MSP Contact @ 1-250-386-7171 or fax 1-250-952-3427 – In case the number s have changed the web site is: www.healthservices.gov.bc.ca/msp

ResponsibleAdult Certification

May 6 - 9, 2024

Ehattesaht Health Wing – Zeballos

The Nuu-chah-nulth Employment and Training Program is inviting you to start building your skills by becoming certified in the ResponsibleAdult training. Course content will include introduction to child care, planning for safety and emergencies, promoting good health and nutrition, exploring child development, guiding children’s behavior, planning for play and learning, Lets Play! Inspiring children’s experience. Please call toll free: 1.833.276.5849 to complete NETP intake or contact: Patrician McDougall patriciamcdougall@nuuchahnulth.org 250-201-1300

Driver’s LWorkshop

May 3, 2024

NETPoffice – 4090 8thAvenue, Port Alberni – or online

9:00 am – 3:30 pm Nuu-chah-nulth Employment and Training program present and In Person and Virtual Workshop. Driver’s L workshop will prepare you to take your Class 7LWritten Knowledge Test. Gain insight into taking the test from expert driving instructor. Limited space in person. Participants are required to pre-register. Virtual – Open to all regions. Lunch Provided. Support for test fees may be available. To register for NETP services contact Gregory.thomas@ nuuchahnulth.org or 250-723-1331.

2024 Youth Gathering

July 12-14, 2024

Beach Campout -Anacla

Hosted by Huu-ay-aht First nation. Registration details to come.

Nuu-chah-nulth Baby Group

Every Monday

&Community Beyond

CYS - 4841 Redford Street, Port Alberni

10am-12pm. We offer Prenatal and infant development information, special guests, snacks provide and $20.00 food voucher per family. Referrals when needed. NTC Nursing and Doula’s 250-724-3939. Enter from 4th avenue side, building with orange stripe.

Girls Group

Every Tuesday

PortAlberni – Usma culture space

5:00pm-7:00pm Girls ages 13-18. Need a safe space? Want to express yourself? Looking to learn to bake and cook? Do you enjoy doing crafts? Come join us for fun activities with food and refreshments every Tuesday!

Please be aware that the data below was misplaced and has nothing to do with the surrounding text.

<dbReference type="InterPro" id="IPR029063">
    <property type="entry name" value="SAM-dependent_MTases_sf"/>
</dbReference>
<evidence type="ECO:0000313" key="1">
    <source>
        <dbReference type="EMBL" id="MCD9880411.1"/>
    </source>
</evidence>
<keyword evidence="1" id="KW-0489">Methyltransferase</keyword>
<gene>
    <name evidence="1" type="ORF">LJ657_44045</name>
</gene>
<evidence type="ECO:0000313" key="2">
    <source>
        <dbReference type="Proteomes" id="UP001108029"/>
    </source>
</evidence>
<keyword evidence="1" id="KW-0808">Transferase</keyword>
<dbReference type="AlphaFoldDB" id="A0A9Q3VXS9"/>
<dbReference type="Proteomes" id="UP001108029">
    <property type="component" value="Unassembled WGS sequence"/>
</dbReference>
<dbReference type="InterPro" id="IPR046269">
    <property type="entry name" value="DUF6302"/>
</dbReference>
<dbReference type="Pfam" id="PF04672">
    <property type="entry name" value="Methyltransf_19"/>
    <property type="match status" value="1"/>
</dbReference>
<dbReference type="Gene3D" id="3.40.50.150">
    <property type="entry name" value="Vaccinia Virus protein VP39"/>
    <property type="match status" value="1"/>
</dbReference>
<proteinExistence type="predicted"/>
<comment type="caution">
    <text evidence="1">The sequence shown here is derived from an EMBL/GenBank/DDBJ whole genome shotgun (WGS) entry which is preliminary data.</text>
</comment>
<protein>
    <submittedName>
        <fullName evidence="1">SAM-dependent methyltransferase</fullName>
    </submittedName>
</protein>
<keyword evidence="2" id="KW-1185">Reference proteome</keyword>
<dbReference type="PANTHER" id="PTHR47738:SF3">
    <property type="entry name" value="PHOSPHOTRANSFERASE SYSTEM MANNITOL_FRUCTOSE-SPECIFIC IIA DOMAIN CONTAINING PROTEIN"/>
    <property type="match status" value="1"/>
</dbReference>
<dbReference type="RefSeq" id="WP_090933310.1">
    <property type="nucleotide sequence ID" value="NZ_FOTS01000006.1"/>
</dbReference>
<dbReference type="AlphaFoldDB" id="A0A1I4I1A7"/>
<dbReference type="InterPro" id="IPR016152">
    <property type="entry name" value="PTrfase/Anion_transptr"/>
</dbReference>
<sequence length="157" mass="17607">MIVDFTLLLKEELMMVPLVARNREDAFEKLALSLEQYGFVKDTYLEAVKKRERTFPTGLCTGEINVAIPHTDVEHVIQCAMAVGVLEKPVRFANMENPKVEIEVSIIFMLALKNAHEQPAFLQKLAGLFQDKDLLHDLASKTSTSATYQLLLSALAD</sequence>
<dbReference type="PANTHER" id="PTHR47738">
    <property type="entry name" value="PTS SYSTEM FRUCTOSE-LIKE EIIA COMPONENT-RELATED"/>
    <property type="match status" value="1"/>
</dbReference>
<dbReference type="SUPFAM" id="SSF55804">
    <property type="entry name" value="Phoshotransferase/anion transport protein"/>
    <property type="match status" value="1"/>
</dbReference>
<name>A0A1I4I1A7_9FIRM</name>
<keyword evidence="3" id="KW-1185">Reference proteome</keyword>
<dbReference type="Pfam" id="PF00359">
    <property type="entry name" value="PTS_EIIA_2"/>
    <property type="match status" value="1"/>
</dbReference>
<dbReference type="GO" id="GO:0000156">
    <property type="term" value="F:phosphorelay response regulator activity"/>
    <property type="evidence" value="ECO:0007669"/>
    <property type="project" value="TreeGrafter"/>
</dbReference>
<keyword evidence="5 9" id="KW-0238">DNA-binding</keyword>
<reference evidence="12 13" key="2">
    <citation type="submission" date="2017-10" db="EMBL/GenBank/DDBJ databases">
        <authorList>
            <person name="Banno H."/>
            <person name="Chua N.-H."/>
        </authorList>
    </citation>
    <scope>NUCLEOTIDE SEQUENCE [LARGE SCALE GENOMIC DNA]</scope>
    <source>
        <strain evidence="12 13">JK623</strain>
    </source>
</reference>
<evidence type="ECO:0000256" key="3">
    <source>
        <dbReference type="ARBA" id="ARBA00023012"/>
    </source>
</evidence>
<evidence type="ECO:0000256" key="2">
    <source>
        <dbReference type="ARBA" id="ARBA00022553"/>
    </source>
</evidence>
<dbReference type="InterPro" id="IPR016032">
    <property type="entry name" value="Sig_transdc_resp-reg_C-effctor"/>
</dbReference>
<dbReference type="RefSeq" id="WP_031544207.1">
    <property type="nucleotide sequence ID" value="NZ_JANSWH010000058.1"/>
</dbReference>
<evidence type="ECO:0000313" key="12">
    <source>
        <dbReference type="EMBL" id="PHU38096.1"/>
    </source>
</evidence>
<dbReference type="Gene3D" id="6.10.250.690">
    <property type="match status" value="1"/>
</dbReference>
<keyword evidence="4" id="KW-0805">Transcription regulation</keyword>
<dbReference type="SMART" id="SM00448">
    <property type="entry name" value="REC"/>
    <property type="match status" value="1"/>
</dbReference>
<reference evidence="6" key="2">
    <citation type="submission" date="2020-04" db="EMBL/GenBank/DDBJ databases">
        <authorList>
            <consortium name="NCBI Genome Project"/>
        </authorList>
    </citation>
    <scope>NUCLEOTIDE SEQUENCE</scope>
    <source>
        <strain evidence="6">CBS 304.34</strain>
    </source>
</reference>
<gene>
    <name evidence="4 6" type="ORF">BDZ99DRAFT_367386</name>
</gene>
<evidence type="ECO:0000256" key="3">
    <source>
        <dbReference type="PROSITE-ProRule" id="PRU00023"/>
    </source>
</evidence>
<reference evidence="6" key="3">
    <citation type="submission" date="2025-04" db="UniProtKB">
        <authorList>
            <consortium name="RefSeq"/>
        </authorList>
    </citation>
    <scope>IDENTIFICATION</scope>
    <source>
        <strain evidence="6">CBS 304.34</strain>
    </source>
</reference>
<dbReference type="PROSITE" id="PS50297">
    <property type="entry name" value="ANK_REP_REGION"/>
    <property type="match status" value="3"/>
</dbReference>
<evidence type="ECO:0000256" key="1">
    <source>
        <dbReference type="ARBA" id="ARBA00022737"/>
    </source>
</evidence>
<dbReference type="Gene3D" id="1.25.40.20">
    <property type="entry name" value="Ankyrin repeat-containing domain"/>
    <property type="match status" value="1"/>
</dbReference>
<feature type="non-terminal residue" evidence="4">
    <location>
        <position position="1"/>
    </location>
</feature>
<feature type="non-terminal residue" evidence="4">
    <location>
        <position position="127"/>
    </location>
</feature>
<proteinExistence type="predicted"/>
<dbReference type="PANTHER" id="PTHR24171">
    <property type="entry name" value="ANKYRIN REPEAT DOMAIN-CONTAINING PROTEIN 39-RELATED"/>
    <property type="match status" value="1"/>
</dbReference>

Eating in Balance

Every Wednesday

PortAlberni Friendship Center

1:00pm – 3:00pm. Participants work together to make a meal, discuss health and food related topics. Participants who work (cook and clean) with the group will receive a $10.00 grocery coupon that can be used at either Quality Foods or Buy-Low Foods. Childminder on premises.Adrop-in group, no registration required. For more information about our program, please call and ask forAmber –250-735-6276 ext. 233.Apart of theASI Early Years program.

Cultural Brushings with Quu asa

Every Friday

RedfordAdministration Building, Port Alberni

9:00am-12:00pm Cultural Brushings in support of the Tseshaht Community. If you have any questions, please call Leanne Harding,AdministrativeAssistant 250-724-1225

Call Steve at 250 726 8003

Page 12— Ha-Shilth-Sa—April 18, 2024
STAY INFORMED Join our facebook group for the latest Nuu-chah-nulth community news. FOR SALE 22’ OALAluminum Boat built by Northwest Aluminum Craft built to Mutual Marine Standards, comes with 115 commercial 3 door traps (20 brand new) Tuff Trailer 2 totes set up for live haul all crates rope and floats. Turn key ready to go can be viewed at the Tofino crab dock. Willing to work
assist transition the NEW owner.
with and

Employment and Training

Port Alberni Friendship Centre Volunteers Needed

Need work experience? The Port Alberni Friendship Centre is looking for interested applicants for various positions. Call 250-723-8281

April 18, 2024—Ha-Shilth-Sa—Page 13
out our new Facebook page
Jobs and Events

Are these masks made by Nuu-chah-nulth artists?

San Francisco, California – The University of California, San Francisco (UCSF) has reached out to the Nuu-chah-nulth Tribal Council executive in an effort to identify the origins of two carved masks in their collection.

At least one of the masks may have come from a Nuu-chah-nulth grave. Under the NativeAmerican Graves Protection and RepatriationAct the university is required to return the items once identified.

“While we have limited information about the two masks, we believe they came from the land referred to today as Vancouver Island,” wrote Polina Ilieva of UCSF in a letter to Nuu-chah-nulth Tribal Council executives. “One of them has been identified stylistically as likely Nuuchah-nulth, and we have reason to believe it was taken from a burial on Nuu-chahnulth traditional lands (on the northwest coast of the island). The other mask we know very little about.”

Notes included with information about the masks say that “Nootka” carvings (along with those of other tribal groups) were “collected” by Spanish and English explorers as early as the 18th century.

University hopes to return carvings to rightful owners, one is believed to be from northwest Vancouver Island museums, regardless of their origins.